“The figures in my film are able to draw hundreds or thousands of people to their parties, their events, their college campus speeches, and that stuff doesn’t go anywhere,” Lombroso recalls. “It’s not going away, and, when you say the man they adore, who they call jokingly or not jokingly ‘daddy,’ former President Trump, when someone like that is defeated by a multicultural coalition, a.k.a. the Democratic Party, that goes against everything they believe in. They can’t fathom with all this energy that they could lose, and they did lose fair and square, but they can’t believe it.”
In fact, one of the individuals featured in Lombroso’s film, Ali Alexander, started the Stop the Steal movement that led to the Capitol insurrection. He was recently interviewed by the January 6th committee—an investigation overseen by a select group in the U.S. House of Representatives—and informed them about his contact with Republican lawmakers. He has also been recorded saying he would work with extremist groups.
In the future, Lombroso says he feels that other wannabe Trumpist politicians will struggle to garner the same lightning-in-a-bottle energy that fueled Trump’s unlikely victory in the 2016 presidential election. Though he also cautions that someone like Fox News personality Tucker Carlson, who has been repeatedly flagged by the right and left for pushing alt-right dogma on his highly-watched cable news show, could eventually inherit Trump’s massive political following.
“[Carlson is] using his huge megaphone on Fox News every night to break the ideas Richard Spencer was telling me four or five years ago,” Lombroso said. “Things that Spencer would tell me four years ago…Tucker Carlson talks about it every night. He’s making movies about it.”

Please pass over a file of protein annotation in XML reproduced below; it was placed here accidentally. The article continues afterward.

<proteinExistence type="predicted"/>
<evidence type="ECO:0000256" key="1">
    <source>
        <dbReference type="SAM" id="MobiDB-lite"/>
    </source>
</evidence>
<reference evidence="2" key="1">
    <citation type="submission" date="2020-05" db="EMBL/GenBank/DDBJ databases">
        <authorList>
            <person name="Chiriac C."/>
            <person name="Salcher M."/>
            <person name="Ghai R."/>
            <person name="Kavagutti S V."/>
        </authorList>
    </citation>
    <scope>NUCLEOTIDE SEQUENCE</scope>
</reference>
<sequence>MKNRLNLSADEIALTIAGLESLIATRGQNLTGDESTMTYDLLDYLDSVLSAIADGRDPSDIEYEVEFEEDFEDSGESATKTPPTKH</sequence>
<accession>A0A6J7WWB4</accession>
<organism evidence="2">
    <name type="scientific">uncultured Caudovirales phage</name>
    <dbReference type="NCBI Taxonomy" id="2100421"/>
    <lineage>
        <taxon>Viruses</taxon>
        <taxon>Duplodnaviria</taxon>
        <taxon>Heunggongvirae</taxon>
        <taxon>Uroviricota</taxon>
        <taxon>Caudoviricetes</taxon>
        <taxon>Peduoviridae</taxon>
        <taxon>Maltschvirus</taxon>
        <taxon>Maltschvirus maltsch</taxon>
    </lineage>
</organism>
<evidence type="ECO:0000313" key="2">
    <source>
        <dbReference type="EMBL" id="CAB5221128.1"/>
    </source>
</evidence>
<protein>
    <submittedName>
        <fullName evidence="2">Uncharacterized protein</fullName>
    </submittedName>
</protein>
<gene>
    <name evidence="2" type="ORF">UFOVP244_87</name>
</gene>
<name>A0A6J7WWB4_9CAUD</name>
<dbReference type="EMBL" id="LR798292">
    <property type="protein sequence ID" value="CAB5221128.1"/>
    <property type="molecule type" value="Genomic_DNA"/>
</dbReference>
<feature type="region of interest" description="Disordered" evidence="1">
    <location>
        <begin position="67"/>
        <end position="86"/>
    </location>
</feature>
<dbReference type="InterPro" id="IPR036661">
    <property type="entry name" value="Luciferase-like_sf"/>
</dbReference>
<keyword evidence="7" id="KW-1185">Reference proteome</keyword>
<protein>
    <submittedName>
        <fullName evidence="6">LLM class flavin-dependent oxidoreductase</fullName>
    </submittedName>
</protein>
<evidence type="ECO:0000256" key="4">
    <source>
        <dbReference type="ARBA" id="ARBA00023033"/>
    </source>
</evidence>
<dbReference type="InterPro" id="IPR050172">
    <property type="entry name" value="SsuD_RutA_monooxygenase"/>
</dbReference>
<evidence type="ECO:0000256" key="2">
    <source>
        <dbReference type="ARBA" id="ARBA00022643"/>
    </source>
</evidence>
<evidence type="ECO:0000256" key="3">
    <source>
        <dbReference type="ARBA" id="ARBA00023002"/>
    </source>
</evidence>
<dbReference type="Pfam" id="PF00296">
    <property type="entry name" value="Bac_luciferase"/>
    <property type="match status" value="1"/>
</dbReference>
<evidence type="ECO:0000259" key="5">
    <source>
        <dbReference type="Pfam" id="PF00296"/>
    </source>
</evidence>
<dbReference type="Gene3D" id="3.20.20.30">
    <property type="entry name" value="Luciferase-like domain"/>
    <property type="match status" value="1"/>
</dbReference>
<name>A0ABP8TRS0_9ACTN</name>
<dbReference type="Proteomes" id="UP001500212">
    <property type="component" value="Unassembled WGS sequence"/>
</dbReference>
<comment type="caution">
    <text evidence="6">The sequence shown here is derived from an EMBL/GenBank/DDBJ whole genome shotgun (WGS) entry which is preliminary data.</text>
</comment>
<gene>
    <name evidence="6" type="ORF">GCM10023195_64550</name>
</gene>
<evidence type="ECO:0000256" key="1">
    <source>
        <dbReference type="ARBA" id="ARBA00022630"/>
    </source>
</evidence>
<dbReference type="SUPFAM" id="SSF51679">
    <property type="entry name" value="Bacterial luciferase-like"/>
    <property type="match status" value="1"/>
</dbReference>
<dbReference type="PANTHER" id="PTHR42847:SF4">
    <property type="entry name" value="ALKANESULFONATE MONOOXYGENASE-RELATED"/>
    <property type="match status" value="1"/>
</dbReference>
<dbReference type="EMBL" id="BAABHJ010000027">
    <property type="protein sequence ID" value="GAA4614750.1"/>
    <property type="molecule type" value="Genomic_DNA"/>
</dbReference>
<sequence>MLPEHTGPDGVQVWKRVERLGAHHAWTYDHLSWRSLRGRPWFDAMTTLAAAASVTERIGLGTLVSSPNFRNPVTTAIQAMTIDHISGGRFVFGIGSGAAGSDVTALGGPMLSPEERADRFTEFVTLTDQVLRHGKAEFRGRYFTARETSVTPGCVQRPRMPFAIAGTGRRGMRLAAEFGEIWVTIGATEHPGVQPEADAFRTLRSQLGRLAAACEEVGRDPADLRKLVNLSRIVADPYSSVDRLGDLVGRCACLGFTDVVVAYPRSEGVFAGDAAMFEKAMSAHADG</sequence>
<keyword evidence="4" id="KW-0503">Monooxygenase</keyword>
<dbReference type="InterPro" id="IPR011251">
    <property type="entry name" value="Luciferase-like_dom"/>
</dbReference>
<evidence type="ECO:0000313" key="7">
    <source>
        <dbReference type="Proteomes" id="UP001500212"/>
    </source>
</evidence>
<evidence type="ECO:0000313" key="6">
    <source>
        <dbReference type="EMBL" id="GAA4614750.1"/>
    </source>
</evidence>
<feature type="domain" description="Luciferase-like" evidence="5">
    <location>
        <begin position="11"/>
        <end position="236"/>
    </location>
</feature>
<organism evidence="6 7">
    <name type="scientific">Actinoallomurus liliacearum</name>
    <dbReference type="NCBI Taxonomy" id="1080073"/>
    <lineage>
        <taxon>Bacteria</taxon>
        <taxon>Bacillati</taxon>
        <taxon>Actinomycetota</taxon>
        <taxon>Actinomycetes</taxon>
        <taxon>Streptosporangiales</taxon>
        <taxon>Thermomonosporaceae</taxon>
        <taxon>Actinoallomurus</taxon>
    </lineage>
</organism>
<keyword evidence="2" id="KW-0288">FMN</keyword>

Carlson has received heavy criticism for promoting ideas surrounding white nationalist conspiracies like “the great replacement” on his program and even recently produced a special that received widespread backlash for suggesting the Capitol insurrection could have been a “false flag” operation. Lombroso adds that filmmakers who worked with Lauren Southern and Mike Cernovich in the past are now working with Carlson, specifically on his controversial three-part series covering January 6th using outright fabrications and conspiracies to misinform viewers.
“There’s not as much division between the alt-right and its modern version and the modern conservative movement as people think,” Lombroso said. “People go to the [Trump] White House, they come back, they get hired off of social media, they get hired off of Fox News, so it’s way more porous than people realize.”
Lombroso says that recent films like Sean Baker’s Red Rocket have done good work to help capture the nefarious spirit of the moment that’s brewing in White Noise.